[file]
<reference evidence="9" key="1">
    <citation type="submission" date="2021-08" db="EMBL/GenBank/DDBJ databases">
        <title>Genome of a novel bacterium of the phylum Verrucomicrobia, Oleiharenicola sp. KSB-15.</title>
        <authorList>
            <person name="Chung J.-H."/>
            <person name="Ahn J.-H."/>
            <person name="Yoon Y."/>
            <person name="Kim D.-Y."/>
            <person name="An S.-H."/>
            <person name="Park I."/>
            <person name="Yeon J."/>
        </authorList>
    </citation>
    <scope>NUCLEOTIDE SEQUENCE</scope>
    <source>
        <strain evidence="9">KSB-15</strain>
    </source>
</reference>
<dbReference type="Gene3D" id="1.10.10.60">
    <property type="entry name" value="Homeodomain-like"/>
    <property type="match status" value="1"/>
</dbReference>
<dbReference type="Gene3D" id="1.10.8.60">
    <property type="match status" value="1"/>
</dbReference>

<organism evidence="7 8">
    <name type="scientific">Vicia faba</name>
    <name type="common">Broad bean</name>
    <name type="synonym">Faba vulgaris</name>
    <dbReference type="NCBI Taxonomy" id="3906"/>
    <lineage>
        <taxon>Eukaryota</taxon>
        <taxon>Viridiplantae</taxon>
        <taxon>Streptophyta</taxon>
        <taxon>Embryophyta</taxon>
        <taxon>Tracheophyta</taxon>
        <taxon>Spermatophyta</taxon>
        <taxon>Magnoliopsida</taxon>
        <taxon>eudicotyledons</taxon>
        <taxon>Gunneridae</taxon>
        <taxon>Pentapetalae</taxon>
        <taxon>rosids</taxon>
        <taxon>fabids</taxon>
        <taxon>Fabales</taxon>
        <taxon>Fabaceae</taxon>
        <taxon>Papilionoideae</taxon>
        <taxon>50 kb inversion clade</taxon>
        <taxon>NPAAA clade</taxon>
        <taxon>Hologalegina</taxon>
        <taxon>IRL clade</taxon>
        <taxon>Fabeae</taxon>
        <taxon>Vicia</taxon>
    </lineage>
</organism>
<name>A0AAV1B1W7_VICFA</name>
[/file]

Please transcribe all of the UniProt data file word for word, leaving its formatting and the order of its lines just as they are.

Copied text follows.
<reference evidence="9" key="1">
    <citation type="submission" date="2021-08" db="EMBL/GenBank/DDBJ databases">
        <title>Genome of a novel bacterium of the phylum Verrucomicrobia, Oleiharenicola sp. KSB-15.</title>
        <authorList>
            <person name="Chung J.-H."/>
            <person name="Ahn J.-H."/>
            <person name="Yoon Y."/>
            <person name="Kim D.-Y."/>
            <person name="An S.-H."/>
            <person name="Park I."/>
            <person name="Yeon J."/>
        </authorList>
    </citation>
    <scope>NUCLEOTIDE SEQUENCE</scope>
    <source>
        <strain evidence="9">KSB-15</strain>
    </source>
</reference>
<dbReference type="Gene3D" id="1.10.10.60">
    <property type="entry name" value="Homeodomain-like"/>
    <property type="match status" value="1"/>
</dbReference>
<dbReference type="Gene3D" id="1.10.8.60">
    <property type="match status" value="1"/>
</dbReference>

<organism evidence="7 8">
    <name type="scientific">Vicia faba</name>
    <name type="common">Broad bean</name>
    <name type="synonym">Faba vulgaris</name>
    <dbReference type="NCBI Taxonomy" id="3906"/>
    <lineage>
        <taxon>Eukaryota</taxon>
        <taxon>Viridiplantae</taxon>
        <taxon>Streptophyta</taxon>
        <taxon>Embryophyta</taxon>
        <taxon>Tracheophyta</taxon>
        <taxon>Spermatophyta</taxon>
        <taxon>Magnoliopsida</taxon>
        <taxon>eudicotyledons</taxon>
        <taxon>Gunneridae</taxon>
        <taxon>Pentapetalae</taxon>
        <taxon>rosids</taxon>
        <taxon>fabids</taxon>
        <taxon>Fabales</taxon>
        <taxon>Fabaceae</taxon>
        <taxon>Papilionoideae</taxon>
        <taxon>50 kb inversion clade</taxon>
        <taxon>NPAAA clade</taxon>
        <taxon>Hologalegina</taxon>
        <taxon>IRL clade</taxon>
        <taxon>Fabeae</taxon>
        <taxon>Vicia</taxon>
    </lineage>
</organism>
<name>A0AAV1B1W7_VICFA</name>